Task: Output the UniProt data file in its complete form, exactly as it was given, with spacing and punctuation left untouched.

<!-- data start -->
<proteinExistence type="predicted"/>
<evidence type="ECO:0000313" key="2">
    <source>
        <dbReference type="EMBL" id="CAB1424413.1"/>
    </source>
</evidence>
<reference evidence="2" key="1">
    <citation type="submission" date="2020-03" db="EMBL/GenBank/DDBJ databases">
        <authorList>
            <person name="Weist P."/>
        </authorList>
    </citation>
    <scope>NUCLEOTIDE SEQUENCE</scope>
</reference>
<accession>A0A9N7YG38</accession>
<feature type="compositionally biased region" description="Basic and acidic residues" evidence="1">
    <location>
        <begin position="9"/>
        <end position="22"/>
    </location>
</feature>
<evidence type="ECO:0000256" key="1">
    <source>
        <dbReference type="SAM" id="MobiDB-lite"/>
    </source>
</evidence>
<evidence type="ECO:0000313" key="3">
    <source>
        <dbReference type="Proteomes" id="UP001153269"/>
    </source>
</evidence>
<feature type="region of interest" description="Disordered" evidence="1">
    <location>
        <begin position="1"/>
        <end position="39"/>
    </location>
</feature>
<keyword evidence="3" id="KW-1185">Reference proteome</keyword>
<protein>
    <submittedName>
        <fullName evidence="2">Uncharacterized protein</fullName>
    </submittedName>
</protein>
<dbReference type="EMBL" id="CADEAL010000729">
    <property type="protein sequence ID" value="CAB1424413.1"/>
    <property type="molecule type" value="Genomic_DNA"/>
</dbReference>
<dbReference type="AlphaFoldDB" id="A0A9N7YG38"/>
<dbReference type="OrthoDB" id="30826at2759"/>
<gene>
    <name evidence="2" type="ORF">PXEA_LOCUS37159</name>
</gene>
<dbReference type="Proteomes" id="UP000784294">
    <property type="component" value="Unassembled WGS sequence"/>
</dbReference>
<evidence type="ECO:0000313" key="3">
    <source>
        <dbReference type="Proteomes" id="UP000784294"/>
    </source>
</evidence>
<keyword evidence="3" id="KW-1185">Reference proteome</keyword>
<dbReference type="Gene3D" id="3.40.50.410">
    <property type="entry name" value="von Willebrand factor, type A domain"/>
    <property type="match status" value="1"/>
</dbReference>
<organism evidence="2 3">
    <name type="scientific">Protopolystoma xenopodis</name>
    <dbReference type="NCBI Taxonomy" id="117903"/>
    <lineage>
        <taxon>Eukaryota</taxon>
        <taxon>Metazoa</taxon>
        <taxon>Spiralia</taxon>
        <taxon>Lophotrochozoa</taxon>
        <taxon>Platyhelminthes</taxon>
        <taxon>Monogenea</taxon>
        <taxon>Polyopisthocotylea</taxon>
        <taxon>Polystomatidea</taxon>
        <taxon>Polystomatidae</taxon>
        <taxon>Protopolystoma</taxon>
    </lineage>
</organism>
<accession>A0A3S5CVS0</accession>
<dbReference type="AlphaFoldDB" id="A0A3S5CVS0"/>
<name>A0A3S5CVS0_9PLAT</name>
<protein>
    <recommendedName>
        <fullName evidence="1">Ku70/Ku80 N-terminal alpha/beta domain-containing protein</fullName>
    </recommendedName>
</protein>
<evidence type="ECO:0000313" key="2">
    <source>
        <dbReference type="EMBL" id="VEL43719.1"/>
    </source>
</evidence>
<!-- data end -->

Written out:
<proteinExistence type="predicted"/>
<evidence type="ECO:0000313" key="2">
    <source>
        <dbReference type="EMBL" id="CAB1424413.1"/>
    </source>
</evidence>
<reference evidence="2" key="1">
    <citation type="submission" date="2020-03" db="EMBL/GenBank/DDBJ databases">
        <authorList>
            <person name="Weist P."/>
        </authorList>
    </citation>
    <scope>NUCLEOTIDE SEQUENCE</scope>
</reference>
<accession>A0A9N7YG38</accession>
<feature type="compositionally biased region" description="Basic and acidic residues" evidence="1">
    <location>
        <begin position="9"/>
        <end position="22"/>
    </location>
</feature>
<evidence type="ECO:0000256" key="1">
    <source>
        <dbReference type="SAM" id="MobiDB-lite"/>
    </source>
</evidence>
<evidence type="ECO:0000313" key="3">
    <source>
        <dbReference type="Proteomes" id="UP001153269"/>
    </source>
</evidence>
<feature type="region of interest" description="Disordered" evidence="1">
    <location>
        <begin position="1"/>
        <end position="39"/>
    </location>
</feature>
<keyword evidence="3" id="KW-1185">Reference proteome</keyword>
<protein>
    <submittedName>
        <fullName evidence="2">Uncharacterized protein</fullName>
    </submittedName>
</protein>
<dbReference type="EMBL" id="CADEAL010000729">
    <property type="protein sequence ID" value="CAB1424413.1"/>
    <property type="molecule type" value="Genomic_DNA"/>
</dbReference>
<dbReference type="AlphaFoldDB" id="A0A9N7YG38"/>
<dbReference type="OrthoDB" id="30826at2759"/>
<gene>
    <name evidence="2" type="ORF">PXEA_LOCUS37159</name>
</gene>
<dbReference type="Proteomes" id="UP000784294">
    <property type="component" value="Unassembled WGS sequence"/>
</dbReference>
<evidence type="ECO:0000313" key="3">
    <source>
        <dbReference type="Proteomes" id="UP000784294"/>
    </source>
</evidence>
<keyword evidence="3" id="KW-1185">Reference proteome</keyword>
<dbReference type="Gene3D" id="3.40.50.410">
    <property type="entry name" value="von Willebrand factor, type A domain"/>
    <property type="match status" value="1"/>
</dbReference>
<organism evidence="2 3">
    <name type="scientific">Protopolystoma xenopodis</name>
    <dbReference type="NCBI Taxonomy" id="117903"/>
    <lineage>
        <taxon>Eukaryota</taxon>
        <taxon>Metazoa</taxon>
        <taxon>Spiralia</taxon>
        <taxon>Lophotrochozoa</taxon>
        <taxon>Platyhelminthes</taxon>
        <taxon>Monogenea</taxon>
        <taxon>Polyopisthocotylea</taxon>
        <taxon>Polystomatidea</taxon>
        <taxon>Polystomatidae</taxon>
        <taxon>Protopolystoma</taxon>
    </lineage>
</organism>
<accession>A0A3S5CVS0</accession>
<dbReference type="AlphaFoldDB" id="A0A3S5CVS0"/>
<name>A0A3S5CVS0_9PLAT</name>
<protein>
    <recommendedName>
        <fullName evidence="1">Ku70/Ku80 N-terminal alpha/beta domain-containing protein</fullName>
    </recommendedName>
</protein>
<evidence type="ECO:0000313" key="2">
    <source>
        <dbReference type="EMBL" id="VEL43719.1"/>
    </source>
</evidence>